Aircraft maintenance, repair & overhaul

December 27, 2007

Keeping aircraft flying safely is a $43-billion global market. ACTS CEO Chahram Bolouri wants to make his company the leader in the Americas for maintenance, repair and overhaul
ROBERT GIBBENS, Freelance

When ACTS’s CEO Chahram Bolouri looks toward Dorval from his sparse office in St. Laurent’s Technoparc, he’s thinking of a $43-billion global market for aircraft maintenance, repair and overhaul, or MRO, which is growing by four per cent annually.
That’s what it takes to keep thousands of aircraft flying safely, but Bolouri’s real goal is to make ACTS, the old Air Canada Technical Services, the leading independent MRO organization in the Americas. That’s still an $18-billion market – 42 per cent of the world total.
Bolouri, 53, took over the top job at ACTS from retiring Bill Zoeller in February 2006, with a mandate to create a stand-alone MRO company that could be taken public by parent ACE Aviation Holdings Inc.
But times changed swiftly and the initial public offering didn’t lift off. Last June, ACE (which holds 75 per cent of Air Canada) sold ACTS to U.S. buyout giants Kohlberg Kravis Roberts & Co. and Sageview Capital LLC for $723 million. ACE retained a 23-per-cent stake.
ACTS officially began flying solo in October, but Bolouri had already put his stamp on the company. He beefed up senior management and went after new airline customers.
He had to restructure ACTS …. Also he had to integrate the $45-million takeover of Aeroman, the MRO unit of Grupo TACA Holdings Ltd., in El Salvador, late in 2006. TACA is an airline flying mainly in Latin America. Aeroman has a global reputation and services such narrow-body aircraft as the Airbus A320 and Boeing 737.
“In less than two years, we’ve managed to turn a loss-making MRO into a competitive and profitable organization, lifting annual revenue from $700 million to nearly $1 billion, and able to support our debt,” Bolouri said.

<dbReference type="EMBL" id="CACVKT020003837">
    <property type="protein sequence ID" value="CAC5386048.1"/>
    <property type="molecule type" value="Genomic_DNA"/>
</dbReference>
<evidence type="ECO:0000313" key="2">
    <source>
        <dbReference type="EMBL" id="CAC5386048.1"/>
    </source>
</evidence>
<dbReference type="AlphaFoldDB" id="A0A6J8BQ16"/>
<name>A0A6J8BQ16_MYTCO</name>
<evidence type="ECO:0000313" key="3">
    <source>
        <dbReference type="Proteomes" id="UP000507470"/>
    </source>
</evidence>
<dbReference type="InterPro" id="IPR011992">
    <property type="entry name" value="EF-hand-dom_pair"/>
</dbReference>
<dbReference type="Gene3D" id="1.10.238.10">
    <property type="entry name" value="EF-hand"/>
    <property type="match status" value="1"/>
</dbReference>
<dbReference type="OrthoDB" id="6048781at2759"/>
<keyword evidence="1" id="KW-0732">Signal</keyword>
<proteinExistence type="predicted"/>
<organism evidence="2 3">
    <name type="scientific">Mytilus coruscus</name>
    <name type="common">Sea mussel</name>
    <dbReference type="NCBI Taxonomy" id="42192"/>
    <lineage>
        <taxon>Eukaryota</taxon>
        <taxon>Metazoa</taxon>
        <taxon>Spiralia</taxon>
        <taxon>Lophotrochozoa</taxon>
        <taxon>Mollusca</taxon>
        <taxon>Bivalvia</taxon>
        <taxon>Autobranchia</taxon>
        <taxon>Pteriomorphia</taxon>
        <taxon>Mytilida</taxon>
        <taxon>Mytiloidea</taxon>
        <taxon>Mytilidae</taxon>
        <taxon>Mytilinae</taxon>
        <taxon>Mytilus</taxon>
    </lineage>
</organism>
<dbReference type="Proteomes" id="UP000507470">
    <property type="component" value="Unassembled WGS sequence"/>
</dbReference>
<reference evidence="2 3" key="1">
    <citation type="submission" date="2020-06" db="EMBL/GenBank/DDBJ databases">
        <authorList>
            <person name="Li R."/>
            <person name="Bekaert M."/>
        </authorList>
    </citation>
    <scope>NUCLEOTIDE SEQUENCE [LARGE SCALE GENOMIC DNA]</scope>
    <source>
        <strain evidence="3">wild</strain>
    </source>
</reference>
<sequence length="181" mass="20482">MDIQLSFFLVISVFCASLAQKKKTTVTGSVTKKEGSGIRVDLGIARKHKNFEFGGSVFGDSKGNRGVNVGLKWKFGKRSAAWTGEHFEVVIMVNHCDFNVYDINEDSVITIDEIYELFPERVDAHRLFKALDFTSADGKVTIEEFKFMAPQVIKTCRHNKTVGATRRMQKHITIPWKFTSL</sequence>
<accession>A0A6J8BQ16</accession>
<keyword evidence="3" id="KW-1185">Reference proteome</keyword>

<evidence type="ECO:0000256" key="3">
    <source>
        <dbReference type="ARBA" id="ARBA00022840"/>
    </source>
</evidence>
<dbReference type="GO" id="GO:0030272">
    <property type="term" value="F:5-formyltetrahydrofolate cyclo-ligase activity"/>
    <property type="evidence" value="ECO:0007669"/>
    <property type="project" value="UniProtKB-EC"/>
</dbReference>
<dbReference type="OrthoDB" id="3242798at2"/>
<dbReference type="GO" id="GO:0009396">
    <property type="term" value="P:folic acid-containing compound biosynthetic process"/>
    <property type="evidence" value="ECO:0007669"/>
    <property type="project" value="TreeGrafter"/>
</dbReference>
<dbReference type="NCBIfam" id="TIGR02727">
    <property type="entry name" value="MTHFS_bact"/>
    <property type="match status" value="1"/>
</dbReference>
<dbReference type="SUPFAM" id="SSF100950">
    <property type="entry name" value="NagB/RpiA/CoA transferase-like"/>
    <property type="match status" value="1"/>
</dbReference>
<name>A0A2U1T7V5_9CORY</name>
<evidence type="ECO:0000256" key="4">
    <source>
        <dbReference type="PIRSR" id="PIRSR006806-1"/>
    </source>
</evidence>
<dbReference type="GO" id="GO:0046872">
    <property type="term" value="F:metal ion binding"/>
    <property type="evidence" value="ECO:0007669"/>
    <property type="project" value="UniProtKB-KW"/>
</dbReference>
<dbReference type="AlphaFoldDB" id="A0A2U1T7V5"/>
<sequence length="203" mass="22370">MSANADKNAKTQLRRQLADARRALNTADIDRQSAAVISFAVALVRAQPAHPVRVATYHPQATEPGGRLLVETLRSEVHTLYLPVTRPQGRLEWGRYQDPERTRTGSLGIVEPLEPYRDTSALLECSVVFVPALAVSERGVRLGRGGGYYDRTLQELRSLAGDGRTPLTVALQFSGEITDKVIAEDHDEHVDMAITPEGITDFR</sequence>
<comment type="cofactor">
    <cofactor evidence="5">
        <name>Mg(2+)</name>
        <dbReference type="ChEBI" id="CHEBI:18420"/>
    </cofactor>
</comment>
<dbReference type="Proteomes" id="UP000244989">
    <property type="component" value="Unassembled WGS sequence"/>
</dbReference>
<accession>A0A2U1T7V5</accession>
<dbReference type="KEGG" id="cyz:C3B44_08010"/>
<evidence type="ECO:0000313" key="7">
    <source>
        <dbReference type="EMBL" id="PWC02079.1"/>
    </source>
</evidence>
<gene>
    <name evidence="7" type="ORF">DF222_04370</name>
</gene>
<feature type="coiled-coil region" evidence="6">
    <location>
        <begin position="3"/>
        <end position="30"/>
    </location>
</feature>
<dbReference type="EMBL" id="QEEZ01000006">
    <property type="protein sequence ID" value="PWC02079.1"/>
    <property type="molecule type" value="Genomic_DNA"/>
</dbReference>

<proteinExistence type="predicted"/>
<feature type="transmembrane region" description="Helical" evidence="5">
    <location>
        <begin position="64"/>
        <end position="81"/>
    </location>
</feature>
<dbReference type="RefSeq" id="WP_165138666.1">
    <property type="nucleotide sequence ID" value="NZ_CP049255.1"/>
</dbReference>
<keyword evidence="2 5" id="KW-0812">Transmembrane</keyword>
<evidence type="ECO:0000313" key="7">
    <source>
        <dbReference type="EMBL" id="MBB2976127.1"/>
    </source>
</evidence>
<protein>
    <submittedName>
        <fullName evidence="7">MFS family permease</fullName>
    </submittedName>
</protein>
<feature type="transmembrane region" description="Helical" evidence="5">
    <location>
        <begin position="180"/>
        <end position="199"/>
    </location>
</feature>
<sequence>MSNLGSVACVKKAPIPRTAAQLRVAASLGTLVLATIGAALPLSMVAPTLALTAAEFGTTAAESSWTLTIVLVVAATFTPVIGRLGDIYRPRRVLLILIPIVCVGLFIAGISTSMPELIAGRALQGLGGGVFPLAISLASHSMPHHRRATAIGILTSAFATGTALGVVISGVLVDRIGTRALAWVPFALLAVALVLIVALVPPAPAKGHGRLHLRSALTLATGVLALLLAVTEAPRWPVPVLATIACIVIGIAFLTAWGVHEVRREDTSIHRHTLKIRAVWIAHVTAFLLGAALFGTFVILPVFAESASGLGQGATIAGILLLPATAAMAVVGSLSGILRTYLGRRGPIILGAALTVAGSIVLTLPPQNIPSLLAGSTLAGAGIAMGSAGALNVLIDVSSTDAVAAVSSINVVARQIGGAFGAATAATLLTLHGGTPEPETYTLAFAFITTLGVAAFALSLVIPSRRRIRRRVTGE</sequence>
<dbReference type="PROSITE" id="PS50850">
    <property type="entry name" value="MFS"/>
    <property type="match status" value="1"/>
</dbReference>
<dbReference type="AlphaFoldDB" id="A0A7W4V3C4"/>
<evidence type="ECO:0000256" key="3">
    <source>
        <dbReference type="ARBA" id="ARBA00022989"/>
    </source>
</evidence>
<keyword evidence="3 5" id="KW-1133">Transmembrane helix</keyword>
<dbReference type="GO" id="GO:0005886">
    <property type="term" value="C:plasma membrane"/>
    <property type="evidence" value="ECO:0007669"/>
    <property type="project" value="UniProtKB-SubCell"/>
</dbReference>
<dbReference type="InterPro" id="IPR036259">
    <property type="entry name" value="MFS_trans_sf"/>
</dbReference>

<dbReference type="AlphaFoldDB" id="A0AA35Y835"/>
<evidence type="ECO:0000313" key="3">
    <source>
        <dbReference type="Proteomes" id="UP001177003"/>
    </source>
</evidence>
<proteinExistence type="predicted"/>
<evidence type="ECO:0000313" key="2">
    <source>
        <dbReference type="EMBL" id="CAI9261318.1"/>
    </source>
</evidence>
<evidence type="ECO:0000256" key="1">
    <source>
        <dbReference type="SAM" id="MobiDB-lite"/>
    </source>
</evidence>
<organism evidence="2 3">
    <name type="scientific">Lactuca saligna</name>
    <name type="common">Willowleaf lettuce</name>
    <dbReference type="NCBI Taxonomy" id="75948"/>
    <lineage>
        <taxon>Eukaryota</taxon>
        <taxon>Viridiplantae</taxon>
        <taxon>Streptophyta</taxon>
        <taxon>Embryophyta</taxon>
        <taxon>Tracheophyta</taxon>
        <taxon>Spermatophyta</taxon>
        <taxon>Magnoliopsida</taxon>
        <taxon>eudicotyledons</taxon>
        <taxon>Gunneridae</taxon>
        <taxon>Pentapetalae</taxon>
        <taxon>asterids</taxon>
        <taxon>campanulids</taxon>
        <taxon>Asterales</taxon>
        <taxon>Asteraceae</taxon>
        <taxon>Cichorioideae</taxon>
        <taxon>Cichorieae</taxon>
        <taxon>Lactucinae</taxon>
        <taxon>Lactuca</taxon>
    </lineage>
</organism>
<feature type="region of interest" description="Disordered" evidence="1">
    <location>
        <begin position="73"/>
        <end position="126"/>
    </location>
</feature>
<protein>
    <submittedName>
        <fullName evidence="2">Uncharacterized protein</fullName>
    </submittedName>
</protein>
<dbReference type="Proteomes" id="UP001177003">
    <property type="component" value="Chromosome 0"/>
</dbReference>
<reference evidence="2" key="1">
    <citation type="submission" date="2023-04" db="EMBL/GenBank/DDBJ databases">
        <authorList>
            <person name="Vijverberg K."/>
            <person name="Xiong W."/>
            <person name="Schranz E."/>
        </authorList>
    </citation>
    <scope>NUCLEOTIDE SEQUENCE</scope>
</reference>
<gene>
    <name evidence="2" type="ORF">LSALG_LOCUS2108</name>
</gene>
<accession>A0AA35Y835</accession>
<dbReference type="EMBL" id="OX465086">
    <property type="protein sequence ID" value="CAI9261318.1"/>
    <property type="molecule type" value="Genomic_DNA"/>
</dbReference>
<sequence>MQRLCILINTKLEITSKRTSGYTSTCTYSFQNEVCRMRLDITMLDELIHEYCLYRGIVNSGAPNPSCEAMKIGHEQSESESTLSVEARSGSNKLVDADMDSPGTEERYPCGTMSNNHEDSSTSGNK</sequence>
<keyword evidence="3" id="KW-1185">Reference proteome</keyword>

… ACTS is watching closely as new airlines proliferate, fleets multiply and MRO organizations spring up in low-cost areas. …
ACTS has an exclusive contract with Air Canada for airframe maintenance in Canada. The Montreal and Vancouver airframe shops continue to focus on wide-body aircraft such as Boeing 757s and 767s and Airbus A330-340s, with Montreal operating seven hangar “lines” and Vancouver two.
The Winnipeg base does narrow-body work only and is booked solid. Aeroman does have a much lower cost base than the Canadian shops, but it dovetails closely with ACTS’s wider business strategy and will focus solely on narrow-body aircraft. It operates four “lines” doing work for JetBlue, U.S. Airways and others. Order books are full for three years and two more “lines” are being added to handle more U.S. airline work. … Montreal is now servicing components from avionics, hydraulics, and electricals to airframe components for two Latin American airlines. It’s our full-service base with its capacity to handle 400 engines a year.
…Buyout specialists usually expect to take the companies they invest in public within three to five years. …  ACE is expected to monetize its remaining 23 per cent of ACTS, possibly through a secondary offering, analysts said.
ACE, the holding company, will eventually be wound up. Complete article

Meanwhile, close by in Plattsburgh, Laurentian Aerospace Corporation is developing a state-of-the-art maintenance repair and overhaul (MRO) facility at the Plattsburgh International Airport.
The new maintenance facility will provide heavy maintenance for wide-body aircraft.
The airport has an 11,750 foot  long, 200 foot wide runway, utilizing 12 inch thick concrete.
The hangar which Laurentian will construct will have an area of approximately 273,000 square feet. The hangar will have two bays, with each bay capable of servicing all wide-body aircraft, with the exception of the A-380.
The Chairman of Laurentian is Pierre Jeanniot, former Director General of IATA and former President & CEO of Air Canada, while the CEO of Laurentian is Wednesday Night’s Robin Wohnsigl, who was President of Air Canada Technical Services (ACTS) from 1997 to 2003.

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